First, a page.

As the typical school year begins to wind down, many juniors and seniors have one last hurdle to overcome before they are able to prepare for summer vacation: Advanced Placement, or AP exams. However, like many other aspects of upperclassmen’s lives, the coronavirus has negatively impacted these exams. The College Board has made the executive decision to continue to administer the AP exams, however, the tests themselves are being drastically altered.
With in-class learning no longer an option for students, in-person proctoring of the AP exam is also out of the question. As a result, students have been given two testing date options, one in May and one in June, and will be required to take the test using a device able to connect to the internet. However, not only is the administration of the tests changing, but also the test format itself.
The majority of the standard AP exams are broken up into two main sections, multiple-choice, and free-response questions. This year, the exams consist of either one or two questions, both free responses. Furthermore, instead of the test normally spanning approximately three hours, it has now been cut down to about 45 minutes.
With the layout of the tests completely different from what students were originally preparing for, many are frustrated, and wondering how this will affect their performance on the test. Students have spent nearly the entire year learning content and material to do well on these exams, only for the structure of the tests to change at the last second.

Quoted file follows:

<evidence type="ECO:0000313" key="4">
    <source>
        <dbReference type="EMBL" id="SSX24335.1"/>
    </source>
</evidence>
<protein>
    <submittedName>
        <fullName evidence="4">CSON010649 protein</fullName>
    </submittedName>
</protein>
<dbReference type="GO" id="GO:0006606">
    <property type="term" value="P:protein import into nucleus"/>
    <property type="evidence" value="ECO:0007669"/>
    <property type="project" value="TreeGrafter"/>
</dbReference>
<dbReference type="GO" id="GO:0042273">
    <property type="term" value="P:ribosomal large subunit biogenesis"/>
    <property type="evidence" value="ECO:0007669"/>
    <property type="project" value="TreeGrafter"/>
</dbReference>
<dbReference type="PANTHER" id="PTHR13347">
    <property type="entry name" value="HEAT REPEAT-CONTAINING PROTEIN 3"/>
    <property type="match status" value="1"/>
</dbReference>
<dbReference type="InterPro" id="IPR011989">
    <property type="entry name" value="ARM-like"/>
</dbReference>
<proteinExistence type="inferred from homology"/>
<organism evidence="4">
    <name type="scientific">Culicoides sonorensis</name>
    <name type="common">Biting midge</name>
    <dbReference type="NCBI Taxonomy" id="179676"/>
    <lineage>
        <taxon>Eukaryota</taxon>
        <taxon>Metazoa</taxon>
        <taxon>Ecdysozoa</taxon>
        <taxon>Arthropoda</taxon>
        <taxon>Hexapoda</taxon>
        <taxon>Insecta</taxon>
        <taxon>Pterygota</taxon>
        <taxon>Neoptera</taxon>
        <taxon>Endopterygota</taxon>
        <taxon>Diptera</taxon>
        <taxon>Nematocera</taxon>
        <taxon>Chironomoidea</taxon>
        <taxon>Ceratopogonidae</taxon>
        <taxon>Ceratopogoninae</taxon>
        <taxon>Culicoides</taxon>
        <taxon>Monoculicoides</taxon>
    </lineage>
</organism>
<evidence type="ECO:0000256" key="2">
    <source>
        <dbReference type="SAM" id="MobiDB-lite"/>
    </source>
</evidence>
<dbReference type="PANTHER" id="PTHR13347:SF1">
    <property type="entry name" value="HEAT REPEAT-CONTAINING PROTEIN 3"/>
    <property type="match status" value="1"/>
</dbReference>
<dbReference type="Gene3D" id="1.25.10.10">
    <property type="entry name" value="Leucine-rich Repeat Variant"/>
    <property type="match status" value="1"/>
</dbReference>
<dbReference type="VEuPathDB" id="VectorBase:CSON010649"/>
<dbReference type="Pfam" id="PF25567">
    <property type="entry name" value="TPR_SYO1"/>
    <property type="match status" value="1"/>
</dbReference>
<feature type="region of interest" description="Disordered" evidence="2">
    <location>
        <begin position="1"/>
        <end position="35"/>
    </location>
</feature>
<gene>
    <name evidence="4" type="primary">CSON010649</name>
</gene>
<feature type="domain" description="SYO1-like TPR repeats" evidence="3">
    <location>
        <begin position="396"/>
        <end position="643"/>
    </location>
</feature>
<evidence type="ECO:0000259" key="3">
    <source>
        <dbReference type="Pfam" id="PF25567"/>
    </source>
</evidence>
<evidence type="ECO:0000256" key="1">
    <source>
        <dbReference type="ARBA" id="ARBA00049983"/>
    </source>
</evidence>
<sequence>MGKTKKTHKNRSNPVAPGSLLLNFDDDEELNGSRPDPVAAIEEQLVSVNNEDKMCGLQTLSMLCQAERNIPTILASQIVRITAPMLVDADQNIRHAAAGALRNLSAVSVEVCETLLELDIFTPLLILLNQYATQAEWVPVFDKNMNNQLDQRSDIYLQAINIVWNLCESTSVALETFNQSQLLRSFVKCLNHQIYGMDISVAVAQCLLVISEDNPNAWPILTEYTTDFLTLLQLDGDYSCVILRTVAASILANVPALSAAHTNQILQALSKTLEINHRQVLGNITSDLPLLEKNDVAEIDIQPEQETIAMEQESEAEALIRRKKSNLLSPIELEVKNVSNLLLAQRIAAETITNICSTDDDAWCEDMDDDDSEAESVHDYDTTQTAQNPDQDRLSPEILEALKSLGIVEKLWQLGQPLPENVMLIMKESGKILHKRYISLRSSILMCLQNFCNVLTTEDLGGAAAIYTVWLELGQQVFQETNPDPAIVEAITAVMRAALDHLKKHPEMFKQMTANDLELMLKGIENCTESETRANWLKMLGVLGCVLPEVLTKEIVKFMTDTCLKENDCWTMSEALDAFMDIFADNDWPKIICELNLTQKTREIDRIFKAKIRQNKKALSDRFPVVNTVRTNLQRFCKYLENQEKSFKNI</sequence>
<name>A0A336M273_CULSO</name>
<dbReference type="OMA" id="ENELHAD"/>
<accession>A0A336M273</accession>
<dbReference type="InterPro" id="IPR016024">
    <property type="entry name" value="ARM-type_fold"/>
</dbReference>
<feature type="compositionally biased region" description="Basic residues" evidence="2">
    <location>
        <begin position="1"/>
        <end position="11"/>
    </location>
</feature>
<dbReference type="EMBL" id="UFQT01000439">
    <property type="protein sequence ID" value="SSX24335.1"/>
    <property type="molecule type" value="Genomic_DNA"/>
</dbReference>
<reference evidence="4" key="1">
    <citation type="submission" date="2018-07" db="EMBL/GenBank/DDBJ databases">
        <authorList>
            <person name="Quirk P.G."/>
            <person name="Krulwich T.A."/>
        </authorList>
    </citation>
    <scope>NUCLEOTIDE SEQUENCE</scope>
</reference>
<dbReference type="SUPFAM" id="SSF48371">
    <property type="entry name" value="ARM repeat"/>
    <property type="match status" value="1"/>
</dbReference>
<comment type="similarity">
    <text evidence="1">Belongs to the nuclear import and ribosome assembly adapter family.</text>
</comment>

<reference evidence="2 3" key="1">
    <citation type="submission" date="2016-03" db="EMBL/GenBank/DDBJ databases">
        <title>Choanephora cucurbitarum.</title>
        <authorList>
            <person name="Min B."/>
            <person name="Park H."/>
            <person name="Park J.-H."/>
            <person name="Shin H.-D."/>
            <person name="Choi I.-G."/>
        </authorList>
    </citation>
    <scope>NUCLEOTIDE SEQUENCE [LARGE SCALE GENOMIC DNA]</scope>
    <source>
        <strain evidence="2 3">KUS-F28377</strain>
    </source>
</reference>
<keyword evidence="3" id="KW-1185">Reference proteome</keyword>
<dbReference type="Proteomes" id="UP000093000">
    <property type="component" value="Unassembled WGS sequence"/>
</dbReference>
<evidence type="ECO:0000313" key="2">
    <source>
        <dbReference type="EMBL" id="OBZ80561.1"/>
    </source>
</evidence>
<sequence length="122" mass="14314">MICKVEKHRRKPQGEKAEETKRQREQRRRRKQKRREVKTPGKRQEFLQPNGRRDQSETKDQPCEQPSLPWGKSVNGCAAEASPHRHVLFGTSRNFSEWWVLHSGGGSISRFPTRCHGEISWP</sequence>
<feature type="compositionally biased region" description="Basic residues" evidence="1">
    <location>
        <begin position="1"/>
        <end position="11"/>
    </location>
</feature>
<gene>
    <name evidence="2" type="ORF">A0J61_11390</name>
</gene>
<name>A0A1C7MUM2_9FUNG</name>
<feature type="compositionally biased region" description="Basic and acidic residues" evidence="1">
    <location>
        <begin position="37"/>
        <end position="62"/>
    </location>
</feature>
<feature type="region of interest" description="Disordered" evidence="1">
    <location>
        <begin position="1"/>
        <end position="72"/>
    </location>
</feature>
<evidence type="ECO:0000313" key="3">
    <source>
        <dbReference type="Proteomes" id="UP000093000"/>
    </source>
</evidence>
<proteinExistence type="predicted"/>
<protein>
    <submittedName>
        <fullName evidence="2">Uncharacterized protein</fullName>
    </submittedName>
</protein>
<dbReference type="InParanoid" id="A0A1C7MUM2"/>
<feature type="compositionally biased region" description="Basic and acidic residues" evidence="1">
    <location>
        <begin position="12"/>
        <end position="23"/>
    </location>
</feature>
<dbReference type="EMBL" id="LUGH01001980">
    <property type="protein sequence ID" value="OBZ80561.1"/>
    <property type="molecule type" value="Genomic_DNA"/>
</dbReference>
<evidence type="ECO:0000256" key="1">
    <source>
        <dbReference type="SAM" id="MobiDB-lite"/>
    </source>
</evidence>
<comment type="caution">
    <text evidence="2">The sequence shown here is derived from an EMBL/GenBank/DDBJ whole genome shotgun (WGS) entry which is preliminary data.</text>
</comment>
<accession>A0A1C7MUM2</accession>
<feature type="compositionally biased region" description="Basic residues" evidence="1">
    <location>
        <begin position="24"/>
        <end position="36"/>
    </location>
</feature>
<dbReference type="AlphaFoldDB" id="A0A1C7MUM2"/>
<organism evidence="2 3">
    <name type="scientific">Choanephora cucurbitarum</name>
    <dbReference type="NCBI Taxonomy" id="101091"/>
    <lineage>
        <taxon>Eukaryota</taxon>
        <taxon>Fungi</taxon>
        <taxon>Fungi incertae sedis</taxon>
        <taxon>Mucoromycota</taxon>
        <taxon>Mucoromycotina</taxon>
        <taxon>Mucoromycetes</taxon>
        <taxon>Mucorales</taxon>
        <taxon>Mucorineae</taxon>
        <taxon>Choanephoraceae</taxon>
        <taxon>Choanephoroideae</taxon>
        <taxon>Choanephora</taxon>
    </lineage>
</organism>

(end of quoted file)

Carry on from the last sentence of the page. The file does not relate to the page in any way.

Lake Shore senior, Olivia Hagan, explains her concerns with the changes to the AP exams, saying, “I appreciate what the College Board is doing for students by still allowing us to take our AP exams to hopefully earn college credit, however, I am skeptical of how the shortened test format will be able to cover all of the content I learned this year.”
As a result of the current coronavirus pandemic, the College Board has offered to refund individuals who no longer want to take their AP exams, however, for students who are still seeking to earn college credit, the new, and not quite improved, AP exam will have to do. Resources to aid students in studying are being released daily, nonetheless, with the first testing date for many exams less than a month away, it seems a bit late for the College Board to be switching gears.
Overall, it will be interesting to see how the updated test affects students’ results. With many feeling unsure about their exams as a whole, it will all come down to the one or two questions that are given on test day.